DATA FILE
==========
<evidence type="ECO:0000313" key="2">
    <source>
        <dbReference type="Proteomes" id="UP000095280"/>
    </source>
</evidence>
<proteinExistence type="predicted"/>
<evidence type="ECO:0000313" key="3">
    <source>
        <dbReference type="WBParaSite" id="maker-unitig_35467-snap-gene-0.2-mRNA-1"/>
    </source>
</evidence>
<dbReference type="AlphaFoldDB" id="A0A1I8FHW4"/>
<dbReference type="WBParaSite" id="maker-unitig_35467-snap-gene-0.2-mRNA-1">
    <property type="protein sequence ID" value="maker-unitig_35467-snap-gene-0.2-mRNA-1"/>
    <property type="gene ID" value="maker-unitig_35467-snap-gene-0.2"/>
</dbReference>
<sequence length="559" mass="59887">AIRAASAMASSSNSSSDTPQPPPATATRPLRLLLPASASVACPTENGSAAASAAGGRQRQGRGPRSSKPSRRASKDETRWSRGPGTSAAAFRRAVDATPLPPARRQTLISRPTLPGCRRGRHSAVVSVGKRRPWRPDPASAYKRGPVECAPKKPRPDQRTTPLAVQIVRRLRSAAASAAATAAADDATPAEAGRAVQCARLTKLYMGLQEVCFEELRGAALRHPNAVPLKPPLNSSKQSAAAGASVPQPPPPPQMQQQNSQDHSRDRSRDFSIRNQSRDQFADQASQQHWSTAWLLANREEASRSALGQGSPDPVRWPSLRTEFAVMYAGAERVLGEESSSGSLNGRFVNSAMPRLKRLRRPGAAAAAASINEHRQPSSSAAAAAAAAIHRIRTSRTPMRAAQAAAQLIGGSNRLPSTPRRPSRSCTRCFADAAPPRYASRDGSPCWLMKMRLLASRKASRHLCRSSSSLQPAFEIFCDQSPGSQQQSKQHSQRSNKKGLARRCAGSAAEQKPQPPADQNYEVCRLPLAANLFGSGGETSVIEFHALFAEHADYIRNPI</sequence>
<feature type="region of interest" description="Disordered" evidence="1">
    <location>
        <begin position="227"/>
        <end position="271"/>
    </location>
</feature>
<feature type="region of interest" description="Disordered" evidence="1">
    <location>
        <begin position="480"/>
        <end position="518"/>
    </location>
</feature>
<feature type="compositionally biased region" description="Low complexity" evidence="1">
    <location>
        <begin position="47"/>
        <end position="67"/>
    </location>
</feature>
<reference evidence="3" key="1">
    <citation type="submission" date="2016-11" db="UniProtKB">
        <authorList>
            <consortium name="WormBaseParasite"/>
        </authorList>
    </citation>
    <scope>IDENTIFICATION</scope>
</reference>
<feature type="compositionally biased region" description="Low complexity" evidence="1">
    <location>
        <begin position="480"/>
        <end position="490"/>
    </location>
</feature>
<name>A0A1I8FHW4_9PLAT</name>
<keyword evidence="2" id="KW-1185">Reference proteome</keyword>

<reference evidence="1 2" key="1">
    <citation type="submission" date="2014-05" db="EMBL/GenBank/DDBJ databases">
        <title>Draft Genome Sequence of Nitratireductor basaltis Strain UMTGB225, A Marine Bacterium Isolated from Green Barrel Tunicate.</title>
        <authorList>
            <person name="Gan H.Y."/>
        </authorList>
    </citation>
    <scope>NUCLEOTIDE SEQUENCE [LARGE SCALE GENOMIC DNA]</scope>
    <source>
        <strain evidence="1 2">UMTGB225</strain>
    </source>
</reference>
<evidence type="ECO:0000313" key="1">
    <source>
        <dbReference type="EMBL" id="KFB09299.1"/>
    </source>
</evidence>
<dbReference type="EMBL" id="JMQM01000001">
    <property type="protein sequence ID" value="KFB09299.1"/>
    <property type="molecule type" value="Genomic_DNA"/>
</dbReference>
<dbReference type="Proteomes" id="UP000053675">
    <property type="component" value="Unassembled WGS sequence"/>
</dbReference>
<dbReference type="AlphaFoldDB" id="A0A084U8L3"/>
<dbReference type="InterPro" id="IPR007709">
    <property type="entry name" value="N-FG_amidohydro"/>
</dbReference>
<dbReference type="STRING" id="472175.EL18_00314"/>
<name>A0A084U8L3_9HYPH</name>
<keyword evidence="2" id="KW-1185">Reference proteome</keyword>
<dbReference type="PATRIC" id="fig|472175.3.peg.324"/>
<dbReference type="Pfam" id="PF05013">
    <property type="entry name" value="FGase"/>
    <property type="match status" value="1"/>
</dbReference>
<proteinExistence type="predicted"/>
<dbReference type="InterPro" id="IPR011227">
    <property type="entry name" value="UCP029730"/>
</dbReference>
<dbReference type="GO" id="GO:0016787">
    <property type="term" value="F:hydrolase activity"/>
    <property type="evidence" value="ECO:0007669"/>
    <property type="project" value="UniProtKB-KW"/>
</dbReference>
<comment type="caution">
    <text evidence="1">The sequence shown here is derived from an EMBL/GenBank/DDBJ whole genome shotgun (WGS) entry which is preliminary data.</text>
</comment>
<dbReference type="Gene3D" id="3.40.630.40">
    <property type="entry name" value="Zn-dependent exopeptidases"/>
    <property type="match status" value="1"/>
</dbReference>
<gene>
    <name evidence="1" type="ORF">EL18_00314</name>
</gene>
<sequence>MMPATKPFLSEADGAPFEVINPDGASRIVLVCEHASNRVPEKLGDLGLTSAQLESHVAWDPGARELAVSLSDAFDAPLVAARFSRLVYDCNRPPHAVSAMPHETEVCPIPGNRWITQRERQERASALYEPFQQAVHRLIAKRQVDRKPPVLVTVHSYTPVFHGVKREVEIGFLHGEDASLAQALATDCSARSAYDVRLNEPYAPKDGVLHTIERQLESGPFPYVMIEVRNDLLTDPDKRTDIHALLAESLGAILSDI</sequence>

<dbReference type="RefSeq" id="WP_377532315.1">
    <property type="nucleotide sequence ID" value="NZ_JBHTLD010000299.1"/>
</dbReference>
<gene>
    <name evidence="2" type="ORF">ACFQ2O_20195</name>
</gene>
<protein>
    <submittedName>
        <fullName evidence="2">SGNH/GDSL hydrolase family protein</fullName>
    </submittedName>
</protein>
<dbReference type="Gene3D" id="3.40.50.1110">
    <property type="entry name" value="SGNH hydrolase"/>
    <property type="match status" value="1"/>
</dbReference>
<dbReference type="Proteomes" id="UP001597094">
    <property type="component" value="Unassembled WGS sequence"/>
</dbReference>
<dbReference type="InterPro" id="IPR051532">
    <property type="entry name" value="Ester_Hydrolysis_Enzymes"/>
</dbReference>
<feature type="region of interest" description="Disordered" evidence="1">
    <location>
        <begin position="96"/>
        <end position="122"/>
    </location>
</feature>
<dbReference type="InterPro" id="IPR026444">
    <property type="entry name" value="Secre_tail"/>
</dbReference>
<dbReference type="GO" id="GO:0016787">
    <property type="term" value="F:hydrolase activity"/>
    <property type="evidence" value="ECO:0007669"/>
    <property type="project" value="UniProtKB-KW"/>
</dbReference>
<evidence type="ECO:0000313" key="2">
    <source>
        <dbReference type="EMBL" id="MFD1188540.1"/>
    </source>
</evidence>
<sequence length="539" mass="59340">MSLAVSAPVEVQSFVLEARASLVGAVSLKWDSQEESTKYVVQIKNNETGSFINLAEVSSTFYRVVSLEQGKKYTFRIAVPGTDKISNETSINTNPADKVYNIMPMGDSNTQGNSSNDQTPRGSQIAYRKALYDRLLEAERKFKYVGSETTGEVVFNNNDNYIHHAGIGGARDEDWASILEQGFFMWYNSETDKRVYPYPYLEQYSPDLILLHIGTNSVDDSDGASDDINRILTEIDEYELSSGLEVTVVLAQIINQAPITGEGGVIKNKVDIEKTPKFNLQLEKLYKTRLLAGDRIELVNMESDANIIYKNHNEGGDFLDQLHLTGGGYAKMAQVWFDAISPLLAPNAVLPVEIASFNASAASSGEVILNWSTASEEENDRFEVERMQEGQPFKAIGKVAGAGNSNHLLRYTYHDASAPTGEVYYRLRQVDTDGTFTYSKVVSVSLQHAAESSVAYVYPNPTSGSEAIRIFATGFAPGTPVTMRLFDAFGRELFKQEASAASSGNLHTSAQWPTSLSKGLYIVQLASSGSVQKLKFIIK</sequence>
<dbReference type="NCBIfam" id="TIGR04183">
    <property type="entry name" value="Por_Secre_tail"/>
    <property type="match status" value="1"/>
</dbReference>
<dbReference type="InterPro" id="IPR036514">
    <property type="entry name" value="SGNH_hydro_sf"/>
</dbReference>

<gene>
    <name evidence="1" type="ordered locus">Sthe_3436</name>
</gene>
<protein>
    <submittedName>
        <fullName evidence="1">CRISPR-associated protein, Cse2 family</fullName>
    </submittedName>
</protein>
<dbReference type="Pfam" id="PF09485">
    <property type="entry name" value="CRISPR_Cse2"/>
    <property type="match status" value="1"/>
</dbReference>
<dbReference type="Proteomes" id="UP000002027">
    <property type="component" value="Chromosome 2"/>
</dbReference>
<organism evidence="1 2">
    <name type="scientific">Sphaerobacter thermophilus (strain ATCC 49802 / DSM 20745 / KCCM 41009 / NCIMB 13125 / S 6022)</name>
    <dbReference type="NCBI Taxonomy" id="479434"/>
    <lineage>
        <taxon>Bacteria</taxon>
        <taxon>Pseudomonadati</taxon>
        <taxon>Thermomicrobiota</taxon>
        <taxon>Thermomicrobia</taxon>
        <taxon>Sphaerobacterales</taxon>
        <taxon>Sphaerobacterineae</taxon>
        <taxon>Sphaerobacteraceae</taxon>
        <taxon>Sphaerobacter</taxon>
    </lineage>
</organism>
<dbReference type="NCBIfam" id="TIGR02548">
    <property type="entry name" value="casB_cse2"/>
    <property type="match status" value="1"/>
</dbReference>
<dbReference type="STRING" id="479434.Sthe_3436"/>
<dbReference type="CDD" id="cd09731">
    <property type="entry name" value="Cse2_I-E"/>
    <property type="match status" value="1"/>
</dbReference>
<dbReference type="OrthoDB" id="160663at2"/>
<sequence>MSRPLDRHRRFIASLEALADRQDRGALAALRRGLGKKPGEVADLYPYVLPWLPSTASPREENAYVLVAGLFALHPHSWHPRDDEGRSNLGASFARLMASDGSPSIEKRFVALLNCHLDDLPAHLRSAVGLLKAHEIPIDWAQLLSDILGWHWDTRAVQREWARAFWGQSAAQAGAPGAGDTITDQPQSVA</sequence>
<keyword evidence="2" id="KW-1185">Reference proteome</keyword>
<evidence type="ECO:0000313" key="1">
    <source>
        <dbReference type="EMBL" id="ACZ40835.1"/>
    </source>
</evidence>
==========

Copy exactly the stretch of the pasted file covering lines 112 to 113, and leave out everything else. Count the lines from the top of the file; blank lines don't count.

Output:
    <name evidence="2" type="ORF">ACFQ2O_20195</name>
</gene>